It’s always worth taking a step back and thinking about whether the code you are optimizing is already efficient and is just slow because of how it’s written, or whether it’s slow because of the approach it’s taking is sub-optimal.

Streams API vs the trusty for loop

Streams are a great addition to the Java language, letting you easily lift error prone patterns from for loops into generic, more reusable blocks of code with consistent guarantees. But this convenience doesn’t come for free; there is a performance cost associated with using streams. Thankfully it appears this cost isn’t too high – anywhere from a few percent faster to 10-30% slower for common operations, but it is something to be aware of.

99% of the time the loss of performance from using Streams is more than made up by the increased clarity of the code. But for that 1% of times where maybe you’re using a stream inside of a hot loop, it’s worth being aware of the performance trade-off. This is especially true for any very high throughput applications, the increased memory allocations from the streams API (according to this StackOverflow post each filter adds 88 bytes of used memory) can cause enough increased memory pressure to require more frequent GC runs causing a heavy hit on performance.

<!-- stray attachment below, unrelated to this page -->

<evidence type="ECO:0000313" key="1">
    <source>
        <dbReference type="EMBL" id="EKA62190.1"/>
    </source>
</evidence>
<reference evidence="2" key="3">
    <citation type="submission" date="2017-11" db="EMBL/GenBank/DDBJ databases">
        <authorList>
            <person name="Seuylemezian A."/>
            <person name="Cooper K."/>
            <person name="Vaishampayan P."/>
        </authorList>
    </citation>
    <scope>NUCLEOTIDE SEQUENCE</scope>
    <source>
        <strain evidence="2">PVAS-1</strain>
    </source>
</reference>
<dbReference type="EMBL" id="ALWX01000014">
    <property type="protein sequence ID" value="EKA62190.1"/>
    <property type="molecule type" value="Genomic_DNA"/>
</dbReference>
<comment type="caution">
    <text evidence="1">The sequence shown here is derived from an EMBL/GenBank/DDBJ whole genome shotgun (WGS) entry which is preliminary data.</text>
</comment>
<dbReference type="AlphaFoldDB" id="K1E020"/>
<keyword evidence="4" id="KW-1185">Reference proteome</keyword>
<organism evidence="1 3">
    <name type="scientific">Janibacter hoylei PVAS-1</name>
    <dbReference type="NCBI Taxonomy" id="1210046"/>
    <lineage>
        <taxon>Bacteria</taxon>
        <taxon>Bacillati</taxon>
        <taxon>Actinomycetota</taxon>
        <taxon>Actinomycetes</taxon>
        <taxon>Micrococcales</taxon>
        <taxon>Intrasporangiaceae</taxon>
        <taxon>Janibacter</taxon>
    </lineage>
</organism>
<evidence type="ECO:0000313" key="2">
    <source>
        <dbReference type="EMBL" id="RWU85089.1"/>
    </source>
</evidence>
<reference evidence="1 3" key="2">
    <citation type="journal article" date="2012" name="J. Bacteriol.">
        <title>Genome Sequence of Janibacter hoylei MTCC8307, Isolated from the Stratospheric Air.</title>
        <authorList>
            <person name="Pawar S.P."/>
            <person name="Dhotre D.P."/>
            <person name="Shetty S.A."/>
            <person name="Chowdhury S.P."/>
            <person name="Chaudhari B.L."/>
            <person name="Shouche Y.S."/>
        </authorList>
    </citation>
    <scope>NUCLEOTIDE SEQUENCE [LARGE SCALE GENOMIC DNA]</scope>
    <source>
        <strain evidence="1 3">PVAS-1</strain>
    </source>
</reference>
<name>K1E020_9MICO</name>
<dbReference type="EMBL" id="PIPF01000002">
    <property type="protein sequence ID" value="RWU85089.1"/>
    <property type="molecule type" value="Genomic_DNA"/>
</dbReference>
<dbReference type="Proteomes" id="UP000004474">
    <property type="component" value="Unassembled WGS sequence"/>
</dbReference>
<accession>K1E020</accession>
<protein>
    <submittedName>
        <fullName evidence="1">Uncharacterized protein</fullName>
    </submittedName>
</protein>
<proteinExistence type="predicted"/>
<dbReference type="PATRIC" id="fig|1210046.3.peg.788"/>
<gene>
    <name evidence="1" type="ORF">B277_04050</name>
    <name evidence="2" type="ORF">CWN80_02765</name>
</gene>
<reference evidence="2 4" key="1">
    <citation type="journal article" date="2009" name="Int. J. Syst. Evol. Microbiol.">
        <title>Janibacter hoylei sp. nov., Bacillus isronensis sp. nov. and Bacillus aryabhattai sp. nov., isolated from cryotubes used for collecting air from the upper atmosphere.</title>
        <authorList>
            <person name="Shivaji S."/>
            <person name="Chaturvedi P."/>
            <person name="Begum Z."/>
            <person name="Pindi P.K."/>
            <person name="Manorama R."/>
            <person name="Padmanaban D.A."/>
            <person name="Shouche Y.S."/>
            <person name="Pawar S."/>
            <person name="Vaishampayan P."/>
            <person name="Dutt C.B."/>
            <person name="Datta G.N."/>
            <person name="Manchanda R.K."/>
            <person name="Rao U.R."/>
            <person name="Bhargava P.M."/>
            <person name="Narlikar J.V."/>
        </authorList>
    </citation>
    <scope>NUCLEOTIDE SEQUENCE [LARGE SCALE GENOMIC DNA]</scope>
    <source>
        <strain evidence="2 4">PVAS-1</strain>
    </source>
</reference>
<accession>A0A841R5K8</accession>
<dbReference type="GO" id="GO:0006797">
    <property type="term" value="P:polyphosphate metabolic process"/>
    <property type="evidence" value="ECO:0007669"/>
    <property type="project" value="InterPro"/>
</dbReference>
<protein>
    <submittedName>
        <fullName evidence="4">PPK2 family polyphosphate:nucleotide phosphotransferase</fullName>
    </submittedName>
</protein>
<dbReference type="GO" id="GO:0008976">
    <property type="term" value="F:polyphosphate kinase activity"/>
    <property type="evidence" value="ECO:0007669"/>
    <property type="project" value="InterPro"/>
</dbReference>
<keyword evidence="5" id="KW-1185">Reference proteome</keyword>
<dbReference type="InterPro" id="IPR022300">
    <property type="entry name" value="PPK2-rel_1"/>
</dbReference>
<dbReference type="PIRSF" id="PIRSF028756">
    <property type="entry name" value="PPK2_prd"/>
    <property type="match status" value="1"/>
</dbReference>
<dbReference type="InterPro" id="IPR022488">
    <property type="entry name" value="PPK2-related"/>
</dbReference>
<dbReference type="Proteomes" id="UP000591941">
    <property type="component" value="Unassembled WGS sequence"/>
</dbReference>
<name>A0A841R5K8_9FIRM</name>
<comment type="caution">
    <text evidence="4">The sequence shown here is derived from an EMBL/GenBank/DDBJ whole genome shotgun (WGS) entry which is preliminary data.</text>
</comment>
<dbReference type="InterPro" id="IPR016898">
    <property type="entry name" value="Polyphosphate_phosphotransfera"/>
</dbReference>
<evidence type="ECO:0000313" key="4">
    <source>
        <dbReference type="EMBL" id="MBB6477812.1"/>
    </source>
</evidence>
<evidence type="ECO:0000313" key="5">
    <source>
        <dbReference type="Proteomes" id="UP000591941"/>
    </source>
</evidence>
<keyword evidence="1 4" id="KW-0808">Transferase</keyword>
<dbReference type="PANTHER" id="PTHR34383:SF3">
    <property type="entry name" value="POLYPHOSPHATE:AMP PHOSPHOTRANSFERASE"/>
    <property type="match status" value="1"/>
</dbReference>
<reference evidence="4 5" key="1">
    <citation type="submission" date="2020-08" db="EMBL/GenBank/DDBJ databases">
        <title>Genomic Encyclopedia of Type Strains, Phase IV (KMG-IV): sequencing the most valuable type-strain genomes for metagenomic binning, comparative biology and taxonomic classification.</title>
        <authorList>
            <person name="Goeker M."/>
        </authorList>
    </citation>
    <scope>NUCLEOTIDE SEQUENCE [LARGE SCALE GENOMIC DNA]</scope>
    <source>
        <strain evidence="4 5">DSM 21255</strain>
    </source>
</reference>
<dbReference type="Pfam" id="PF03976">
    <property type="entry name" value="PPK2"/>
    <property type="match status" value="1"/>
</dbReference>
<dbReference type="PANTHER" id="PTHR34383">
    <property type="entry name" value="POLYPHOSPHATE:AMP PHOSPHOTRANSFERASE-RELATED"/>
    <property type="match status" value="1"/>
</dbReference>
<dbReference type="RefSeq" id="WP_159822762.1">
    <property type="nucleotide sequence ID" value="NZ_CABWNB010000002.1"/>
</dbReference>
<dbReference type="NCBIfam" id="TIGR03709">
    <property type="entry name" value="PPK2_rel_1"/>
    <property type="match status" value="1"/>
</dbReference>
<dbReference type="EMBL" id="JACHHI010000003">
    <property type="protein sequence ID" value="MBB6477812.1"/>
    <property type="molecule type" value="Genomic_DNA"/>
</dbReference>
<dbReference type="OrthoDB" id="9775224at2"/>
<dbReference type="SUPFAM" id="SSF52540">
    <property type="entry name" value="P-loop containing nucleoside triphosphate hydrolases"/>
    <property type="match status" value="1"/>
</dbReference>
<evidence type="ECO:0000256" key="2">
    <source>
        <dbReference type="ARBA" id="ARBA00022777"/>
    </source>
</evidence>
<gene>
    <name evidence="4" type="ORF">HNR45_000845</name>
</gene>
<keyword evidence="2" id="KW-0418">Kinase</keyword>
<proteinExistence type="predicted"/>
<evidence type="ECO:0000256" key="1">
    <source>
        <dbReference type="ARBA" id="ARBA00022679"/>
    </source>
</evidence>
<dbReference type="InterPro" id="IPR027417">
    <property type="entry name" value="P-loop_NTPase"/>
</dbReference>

Parallel streams are another matter, despite their ease of use they are something that should only be used in rare scenarios and only after you’ve profiled both the parallel and serial operations to confirm the parallel one is in fact faster. On smaller data sets (the cost of the stream computation determines what constitutes a smaller data set) the cost of splitting up the work, scheduling it on other threads and stitching it back together once the stream has been processed will dwarf the speedup from running the computations in parallel.

You must also consider the type of execution environment your code is running in, if it’s running an already heavily parallelized environment (like a website for example) then it’s unlikely you will even get the speedup of running the stream in parallel. In fact, under load, this might be worse than non-parallel execution. This is because the parallel nature of the workload is most likely already making as much use of the remaining CPU cores as it can, meaning you’re paying the cost of splitting the data up without the benefit of increasing the amount of available computation power.

A sample of the benchmarks I performed. The testList is a 100,000 element array of the numbers 1 to 100,000 converted to a String, shuffled.